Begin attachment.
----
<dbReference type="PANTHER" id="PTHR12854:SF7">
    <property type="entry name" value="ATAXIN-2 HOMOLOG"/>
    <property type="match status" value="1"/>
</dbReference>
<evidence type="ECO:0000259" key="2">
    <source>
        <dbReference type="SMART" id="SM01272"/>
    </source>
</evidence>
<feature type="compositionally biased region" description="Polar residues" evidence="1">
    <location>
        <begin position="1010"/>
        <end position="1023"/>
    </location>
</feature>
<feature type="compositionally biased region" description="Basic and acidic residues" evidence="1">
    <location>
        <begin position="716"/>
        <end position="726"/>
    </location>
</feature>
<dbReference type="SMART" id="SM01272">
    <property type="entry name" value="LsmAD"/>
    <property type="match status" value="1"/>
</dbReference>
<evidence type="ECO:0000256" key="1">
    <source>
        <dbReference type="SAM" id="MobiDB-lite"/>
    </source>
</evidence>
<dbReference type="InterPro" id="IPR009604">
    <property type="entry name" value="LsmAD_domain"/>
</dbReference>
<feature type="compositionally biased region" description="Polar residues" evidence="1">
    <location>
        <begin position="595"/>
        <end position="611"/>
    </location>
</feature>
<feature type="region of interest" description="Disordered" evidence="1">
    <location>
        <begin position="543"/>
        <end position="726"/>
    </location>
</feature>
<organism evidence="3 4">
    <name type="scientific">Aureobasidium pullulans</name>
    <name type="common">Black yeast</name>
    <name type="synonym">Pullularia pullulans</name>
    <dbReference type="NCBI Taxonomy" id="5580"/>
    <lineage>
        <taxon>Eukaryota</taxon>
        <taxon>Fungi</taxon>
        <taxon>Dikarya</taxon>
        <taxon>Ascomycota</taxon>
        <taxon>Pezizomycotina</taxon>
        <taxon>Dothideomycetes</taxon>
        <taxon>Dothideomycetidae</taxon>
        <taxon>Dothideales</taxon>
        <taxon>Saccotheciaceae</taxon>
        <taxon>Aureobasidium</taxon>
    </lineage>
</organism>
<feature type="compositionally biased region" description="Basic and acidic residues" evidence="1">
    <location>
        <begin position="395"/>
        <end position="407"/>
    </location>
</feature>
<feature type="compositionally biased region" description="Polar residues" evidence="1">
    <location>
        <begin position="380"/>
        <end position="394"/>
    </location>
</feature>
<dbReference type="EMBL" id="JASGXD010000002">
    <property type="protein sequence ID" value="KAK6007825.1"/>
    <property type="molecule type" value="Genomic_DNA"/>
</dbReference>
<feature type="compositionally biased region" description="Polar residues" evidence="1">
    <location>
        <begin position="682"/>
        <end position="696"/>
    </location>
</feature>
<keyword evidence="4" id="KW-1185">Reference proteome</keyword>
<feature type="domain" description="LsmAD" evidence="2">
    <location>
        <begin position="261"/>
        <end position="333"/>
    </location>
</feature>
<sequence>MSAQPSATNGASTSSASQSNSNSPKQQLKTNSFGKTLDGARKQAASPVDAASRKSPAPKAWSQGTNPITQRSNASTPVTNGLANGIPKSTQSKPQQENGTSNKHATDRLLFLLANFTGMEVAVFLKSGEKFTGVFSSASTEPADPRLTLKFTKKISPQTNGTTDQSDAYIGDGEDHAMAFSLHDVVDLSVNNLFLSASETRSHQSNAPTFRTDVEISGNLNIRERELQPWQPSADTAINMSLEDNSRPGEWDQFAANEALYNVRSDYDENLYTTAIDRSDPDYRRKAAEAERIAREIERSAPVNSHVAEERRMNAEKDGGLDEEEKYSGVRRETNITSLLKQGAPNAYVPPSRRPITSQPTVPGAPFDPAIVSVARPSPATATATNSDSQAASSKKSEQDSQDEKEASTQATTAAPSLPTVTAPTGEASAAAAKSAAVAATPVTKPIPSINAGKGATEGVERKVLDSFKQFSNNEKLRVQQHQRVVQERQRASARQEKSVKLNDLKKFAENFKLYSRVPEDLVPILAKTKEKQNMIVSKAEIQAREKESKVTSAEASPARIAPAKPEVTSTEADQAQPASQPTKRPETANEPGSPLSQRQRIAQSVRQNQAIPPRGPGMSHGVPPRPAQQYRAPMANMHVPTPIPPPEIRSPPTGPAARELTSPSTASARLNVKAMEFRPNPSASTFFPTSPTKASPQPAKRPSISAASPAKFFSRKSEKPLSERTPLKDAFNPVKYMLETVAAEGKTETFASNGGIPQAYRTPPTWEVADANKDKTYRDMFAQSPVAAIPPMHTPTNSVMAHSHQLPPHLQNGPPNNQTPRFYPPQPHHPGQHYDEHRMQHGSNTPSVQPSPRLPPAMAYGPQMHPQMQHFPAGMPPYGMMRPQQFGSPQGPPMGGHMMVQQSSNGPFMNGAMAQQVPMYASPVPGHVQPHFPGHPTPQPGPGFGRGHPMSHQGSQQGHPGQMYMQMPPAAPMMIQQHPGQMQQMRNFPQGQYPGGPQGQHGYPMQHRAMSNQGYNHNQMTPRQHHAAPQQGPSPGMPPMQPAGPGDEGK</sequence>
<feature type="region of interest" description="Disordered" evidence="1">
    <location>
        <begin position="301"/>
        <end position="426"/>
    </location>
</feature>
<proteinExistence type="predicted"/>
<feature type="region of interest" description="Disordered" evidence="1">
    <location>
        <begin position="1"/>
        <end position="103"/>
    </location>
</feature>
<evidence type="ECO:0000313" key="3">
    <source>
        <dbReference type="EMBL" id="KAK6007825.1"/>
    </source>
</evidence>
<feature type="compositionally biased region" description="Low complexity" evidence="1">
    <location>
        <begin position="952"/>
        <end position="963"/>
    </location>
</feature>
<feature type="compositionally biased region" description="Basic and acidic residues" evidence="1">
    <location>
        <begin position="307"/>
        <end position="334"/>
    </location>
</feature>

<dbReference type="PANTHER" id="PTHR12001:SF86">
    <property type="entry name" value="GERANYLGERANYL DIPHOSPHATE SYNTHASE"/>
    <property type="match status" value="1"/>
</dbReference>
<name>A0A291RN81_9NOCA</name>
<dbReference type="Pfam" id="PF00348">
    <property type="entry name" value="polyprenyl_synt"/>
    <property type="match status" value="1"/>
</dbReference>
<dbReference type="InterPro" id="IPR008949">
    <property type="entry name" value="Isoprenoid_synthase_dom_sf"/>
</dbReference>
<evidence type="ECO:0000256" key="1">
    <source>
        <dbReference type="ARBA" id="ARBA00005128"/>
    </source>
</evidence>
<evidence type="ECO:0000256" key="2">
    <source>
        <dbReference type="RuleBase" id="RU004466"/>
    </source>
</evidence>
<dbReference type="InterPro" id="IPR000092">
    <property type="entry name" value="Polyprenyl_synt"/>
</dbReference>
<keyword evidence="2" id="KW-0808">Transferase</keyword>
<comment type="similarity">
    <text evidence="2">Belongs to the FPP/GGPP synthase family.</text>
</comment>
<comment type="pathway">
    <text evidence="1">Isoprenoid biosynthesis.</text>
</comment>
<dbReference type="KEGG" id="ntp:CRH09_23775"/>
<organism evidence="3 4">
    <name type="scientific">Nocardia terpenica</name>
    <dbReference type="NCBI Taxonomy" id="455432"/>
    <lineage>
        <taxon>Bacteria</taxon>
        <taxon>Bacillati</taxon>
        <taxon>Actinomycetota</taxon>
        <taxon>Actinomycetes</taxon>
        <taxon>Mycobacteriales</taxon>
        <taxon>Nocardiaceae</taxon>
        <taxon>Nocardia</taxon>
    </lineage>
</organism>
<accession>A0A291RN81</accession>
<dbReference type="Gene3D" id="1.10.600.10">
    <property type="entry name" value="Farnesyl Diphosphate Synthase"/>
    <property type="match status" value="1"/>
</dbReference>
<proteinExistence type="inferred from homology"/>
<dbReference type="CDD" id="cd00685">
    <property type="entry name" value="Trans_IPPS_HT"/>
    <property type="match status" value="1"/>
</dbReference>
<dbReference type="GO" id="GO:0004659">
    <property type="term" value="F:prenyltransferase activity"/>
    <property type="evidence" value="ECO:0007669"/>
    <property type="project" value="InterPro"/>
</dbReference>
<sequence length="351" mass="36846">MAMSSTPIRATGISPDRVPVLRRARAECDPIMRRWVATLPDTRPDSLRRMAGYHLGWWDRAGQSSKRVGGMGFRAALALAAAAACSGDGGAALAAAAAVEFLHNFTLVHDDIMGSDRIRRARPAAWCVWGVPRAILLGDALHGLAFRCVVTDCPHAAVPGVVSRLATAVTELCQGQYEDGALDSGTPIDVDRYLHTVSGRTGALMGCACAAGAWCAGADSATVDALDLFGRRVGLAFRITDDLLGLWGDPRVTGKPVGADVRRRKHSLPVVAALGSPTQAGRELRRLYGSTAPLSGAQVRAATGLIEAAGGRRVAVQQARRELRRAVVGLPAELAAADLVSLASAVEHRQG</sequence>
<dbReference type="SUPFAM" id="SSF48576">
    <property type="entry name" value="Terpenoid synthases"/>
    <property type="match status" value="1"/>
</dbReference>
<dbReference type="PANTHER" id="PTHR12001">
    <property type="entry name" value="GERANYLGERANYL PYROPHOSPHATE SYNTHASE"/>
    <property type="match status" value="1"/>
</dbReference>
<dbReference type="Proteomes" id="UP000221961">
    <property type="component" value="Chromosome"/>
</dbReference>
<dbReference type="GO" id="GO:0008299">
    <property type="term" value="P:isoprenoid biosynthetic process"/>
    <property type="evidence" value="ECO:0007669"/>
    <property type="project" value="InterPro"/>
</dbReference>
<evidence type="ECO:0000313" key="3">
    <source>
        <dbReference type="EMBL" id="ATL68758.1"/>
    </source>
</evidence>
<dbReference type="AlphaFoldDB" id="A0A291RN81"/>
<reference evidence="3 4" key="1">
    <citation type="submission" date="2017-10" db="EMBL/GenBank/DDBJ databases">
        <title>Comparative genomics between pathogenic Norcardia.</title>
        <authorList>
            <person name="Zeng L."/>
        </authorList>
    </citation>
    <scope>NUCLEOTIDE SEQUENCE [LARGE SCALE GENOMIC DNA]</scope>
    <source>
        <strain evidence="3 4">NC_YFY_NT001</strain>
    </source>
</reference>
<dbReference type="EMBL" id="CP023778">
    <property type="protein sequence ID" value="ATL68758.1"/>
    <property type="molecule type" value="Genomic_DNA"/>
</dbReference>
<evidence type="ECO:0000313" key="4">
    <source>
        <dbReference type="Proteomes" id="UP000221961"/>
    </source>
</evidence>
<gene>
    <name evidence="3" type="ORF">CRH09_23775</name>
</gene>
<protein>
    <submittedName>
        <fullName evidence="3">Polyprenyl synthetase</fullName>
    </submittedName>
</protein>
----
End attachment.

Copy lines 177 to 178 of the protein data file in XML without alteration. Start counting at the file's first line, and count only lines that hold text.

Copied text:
    <property type="entry name" value="Trans_IPPS_HT"/>
    <property type="match status" value="1"/>